Radio Sandwell Health News

Get fit in 30 seconds: Short bursts are the secret?

2013-01-08 00:24:41

Scientists at the University of Birmingham are among an international team of experts carrying out ground-breaking research into a new exercise regime which involves participants working out intensively for 30 seconds without stopping, then resting for up to a minute.

MORE than a quarter of Brummies are obese -the third highest rate in the UK.

So, after the usual Christmas over-indulgence, perhaps it's little wonder that many of us will have resolved to ditch some excess weight in 2013.

And there's some good news for those battling the bulge who despair at the idea of spending hours every week slogging in the gym or jogging around a park in all weathers.

Scientists at the University of Birmingham are among an international team of experts carrying out ground-breaking research into a new exercise regime which involves participants working out intensively for 30 seconds without stopping, then resting for up to a minute.

They have put hundreds of human guinea pigs to the test, getting them to do the short bursts of exercise followed by one-minute rests for 20 minutes at a time, three times a week.

And they claim early results show the exercise regime, known as High Intensity Impact Training, is working.

Dr Sam Shepherd, lecturer in sport and exercise nutrition at the university's School of Sport and Exercise Sciences, says: "Although we all know exercise is good for us, the majority of people don't meet the recommended guidelines of 30 to 60 minutes per day and the most common reason for this is lack of time.

"Our research shows that repeated 30-second bouts of intense exercise three times per week in 20-minute sessions, elicits the same improvements in physical health and fitness as performing 60 minutes of moderate exercise five times per week.

"Therefore, the total time commitment for exercise can be reduced from five hours to only one hour per week, yielding the same health and fitness benefits."

Two ways to work out intensely includes going hell for leather on an exercise bike, or feeling the burn on a rowing machine. However, you don't even need expensive gym equipment - simply running rapidly up and down the stairs at home would do it.

He believes the research could lead to conventional medical textbooks on exercise being torn up.

"We hope that this time-efficient way of exercising can mean that even professionals with a hectic life can fit in health-promoting exercise and help challenge the ongoing rise of obesity and associated risk factors," he adds.

Meanwhile, in Australia, scientists have also been contributing to the study. The University of New South Wales, in Sydney, recruited 50 overweight men for short, high-intensity cycle sprints.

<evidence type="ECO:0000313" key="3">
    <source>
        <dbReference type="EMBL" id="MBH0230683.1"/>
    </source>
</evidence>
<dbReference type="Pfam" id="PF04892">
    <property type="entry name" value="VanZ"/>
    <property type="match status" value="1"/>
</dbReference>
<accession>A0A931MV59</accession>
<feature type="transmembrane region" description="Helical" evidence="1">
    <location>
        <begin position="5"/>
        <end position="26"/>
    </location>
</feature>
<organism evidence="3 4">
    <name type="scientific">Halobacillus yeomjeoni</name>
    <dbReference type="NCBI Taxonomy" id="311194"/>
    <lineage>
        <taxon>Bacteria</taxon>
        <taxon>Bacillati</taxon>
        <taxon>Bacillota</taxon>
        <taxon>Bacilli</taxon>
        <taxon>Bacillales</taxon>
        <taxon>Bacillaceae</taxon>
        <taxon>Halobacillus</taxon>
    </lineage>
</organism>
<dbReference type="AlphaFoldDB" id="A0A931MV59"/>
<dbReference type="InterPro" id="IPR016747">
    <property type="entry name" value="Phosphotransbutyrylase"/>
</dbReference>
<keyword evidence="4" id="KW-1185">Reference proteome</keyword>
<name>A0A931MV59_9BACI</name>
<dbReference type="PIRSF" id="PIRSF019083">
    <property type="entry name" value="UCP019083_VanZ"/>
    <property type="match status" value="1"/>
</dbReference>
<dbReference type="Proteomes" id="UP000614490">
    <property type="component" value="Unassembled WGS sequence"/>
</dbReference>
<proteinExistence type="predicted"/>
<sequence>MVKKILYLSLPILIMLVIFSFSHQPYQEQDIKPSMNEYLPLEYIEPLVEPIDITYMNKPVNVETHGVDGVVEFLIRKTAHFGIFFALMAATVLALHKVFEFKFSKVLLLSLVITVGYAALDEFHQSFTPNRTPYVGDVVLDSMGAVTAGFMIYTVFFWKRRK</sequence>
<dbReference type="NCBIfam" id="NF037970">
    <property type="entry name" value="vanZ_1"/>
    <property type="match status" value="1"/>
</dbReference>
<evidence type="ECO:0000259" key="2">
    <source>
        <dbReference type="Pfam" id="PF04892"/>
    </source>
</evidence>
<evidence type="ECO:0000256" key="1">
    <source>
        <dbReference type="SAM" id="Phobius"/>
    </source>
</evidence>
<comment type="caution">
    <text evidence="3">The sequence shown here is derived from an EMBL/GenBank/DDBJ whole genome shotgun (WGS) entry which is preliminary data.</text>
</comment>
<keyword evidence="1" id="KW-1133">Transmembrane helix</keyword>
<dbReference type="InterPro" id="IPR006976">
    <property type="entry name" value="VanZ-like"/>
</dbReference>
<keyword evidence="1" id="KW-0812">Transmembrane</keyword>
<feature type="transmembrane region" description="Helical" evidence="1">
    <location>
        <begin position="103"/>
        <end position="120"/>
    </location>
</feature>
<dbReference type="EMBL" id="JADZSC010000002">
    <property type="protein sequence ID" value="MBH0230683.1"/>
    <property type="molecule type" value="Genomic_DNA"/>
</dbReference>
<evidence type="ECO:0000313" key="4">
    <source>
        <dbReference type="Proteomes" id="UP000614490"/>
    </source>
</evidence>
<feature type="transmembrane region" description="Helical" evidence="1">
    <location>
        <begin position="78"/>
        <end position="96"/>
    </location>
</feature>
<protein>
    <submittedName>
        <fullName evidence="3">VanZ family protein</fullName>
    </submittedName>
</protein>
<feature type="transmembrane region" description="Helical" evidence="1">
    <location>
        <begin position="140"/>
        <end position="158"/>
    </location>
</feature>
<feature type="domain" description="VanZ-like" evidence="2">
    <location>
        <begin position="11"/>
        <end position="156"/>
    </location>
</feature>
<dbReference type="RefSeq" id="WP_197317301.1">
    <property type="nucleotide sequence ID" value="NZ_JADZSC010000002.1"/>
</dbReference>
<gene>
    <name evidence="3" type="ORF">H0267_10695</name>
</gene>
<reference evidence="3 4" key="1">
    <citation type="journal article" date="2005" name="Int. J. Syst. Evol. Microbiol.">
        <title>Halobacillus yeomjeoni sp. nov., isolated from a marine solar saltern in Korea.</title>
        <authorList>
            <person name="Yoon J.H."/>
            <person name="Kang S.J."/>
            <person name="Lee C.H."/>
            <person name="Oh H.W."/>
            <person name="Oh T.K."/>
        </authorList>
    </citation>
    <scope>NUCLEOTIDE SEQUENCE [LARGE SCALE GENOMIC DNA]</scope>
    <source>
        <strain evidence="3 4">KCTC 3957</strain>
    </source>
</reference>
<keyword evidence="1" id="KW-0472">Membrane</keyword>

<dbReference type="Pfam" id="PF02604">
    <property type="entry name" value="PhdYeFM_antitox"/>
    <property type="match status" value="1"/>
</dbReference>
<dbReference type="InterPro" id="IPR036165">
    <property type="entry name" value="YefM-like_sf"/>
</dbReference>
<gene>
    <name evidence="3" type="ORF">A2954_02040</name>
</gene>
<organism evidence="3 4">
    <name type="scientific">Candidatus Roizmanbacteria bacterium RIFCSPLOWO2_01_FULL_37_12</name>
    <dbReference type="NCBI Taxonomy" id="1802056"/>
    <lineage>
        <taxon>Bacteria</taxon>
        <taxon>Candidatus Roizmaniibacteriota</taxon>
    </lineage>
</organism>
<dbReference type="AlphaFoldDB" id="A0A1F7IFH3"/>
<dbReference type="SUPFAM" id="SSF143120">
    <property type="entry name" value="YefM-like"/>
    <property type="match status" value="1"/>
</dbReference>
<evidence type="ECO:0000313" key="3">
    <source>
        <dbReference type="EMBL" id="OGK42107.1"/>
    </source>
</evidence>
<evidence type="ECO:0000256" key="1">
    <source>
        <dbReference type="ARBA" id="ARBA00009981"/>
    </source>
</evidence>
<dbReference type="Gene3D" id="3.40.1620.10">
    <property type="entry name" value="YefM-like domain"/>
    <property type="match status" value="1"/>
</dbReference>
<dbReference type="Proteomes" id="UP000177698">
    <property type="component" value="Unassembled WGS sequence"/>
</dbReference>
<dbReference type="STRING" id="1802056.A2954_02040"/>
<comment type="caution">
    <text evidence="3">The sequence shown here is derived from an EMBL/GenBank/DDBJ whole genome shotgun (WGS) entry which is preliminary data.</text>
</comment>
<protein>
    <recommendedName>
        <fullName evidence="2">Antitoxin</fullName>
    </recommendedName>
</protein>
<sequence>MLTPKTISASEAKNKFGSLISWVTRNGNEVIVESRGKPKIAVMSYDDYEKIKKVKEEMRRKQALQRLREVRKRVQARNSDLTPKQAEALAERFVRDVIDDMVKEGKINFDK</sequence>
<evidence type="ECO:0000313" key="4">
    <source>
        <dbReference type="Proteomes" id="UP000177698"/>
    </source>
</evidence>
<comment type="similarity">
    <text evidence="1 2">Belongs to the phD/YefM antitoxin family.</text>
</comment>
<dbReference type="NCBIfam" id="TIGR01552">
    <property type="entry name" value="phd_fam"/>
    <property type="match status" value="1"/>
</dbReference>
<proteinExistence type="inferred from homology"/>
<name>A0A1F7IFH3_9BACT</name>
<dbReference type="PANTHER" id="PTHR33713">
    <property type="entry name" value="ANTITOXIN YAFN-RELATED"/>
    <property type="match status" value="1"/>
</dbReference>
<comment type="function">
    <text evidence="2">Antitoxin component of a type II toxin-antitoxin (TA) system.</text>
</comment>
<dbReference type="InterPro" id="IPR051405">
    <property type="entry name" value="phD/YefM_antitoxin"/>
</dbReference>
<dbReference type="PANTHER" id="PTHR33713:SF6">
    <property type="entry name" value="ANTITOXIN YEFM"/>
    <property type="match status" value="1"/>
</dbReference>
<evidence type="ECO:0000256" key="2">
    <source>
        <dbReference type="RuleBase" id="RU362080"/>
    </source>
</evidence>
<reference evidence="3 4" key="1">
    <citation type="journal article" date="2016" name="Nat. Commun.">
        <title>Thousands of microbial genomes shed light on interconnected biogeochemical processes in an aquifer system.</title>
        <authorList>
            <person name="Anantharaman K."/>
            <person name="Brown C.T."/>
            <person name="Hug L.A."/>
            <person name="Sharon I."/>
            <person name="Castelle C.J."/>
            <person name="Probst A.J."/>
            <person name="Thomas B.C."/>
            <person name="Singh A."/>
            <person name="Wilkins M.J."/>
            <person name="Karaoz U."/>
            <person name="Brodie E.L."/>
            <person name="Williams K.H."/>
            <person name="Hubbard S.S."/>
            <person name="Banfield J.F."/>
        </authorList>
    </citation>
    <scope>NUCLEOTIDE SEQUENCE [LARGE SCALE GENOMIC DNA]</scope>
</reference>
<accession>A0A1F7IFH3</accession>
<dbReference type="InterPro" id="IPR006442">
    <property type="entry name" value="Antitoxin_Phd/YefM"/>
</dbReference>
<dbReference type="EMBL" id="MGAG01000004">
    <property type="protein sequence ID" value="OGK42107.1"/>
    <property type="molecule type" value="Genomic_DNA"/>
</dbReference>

They had to sprint for eight seconds on an exercise bike followed by 12 seconds of recovery in a training cycle lasting 20 minutes and repeated three times a week over 12 weeks.

Professor Steve Boutcher said that by the end, the volunteers, who were in their 20s, lost on average 4lbs, increased their muscle mass and reduced fat around their liver, kidneys and other internal organs by 17 per cent.

"Other studies using aerobic exercise have found the amount of exercise needed to produce a similar decrease in visceral fat was about seven hours per week for 14 weeks," says Professor Boutcher.

"It seems rapid bursts of muscle movement appear to flood the blood with hormones called catecholamines.

"These break down fat stores in the body and burn them up as energy.

"By comparison, conventional moderate exercise such as cycling for 40 minutes does not raise the blood-levels of catecholamines much at all."

But scientists do not yet entirely understand why the short-burst exercise regime so profoundly boosts volunteers' stamina and the fitness of their lungs, heart and blood vessels.

"The truthful answer is we do not fully understand this," says Professor Jamie Timmons, a professor of systems biology at Loughborough University, who is also taking part in the research. "But a growing body of independent research shows this is the case and that the textbook explanation of the science of exercise requires revision.

As for weight loss, the results from conventional long hours of exercise regimes often prove disappointing.

"Typically, exercisers get themselves into trouble by eating more than they do normally because strenuous gym sessions leave them ravenous.

"Brief, high-intensity exercise does not stimulate appetite as much."

Prof Timmons said the regime should also raise people's metabolic rates after they stop exercising, as it builds muscle - and this tissue makes metabolisms run faster. In turn, this stimulates the breakdown of fat and burns calories.

The answers, however, should come in about two years, when scientists publish their full findings as part of the world-wide study.

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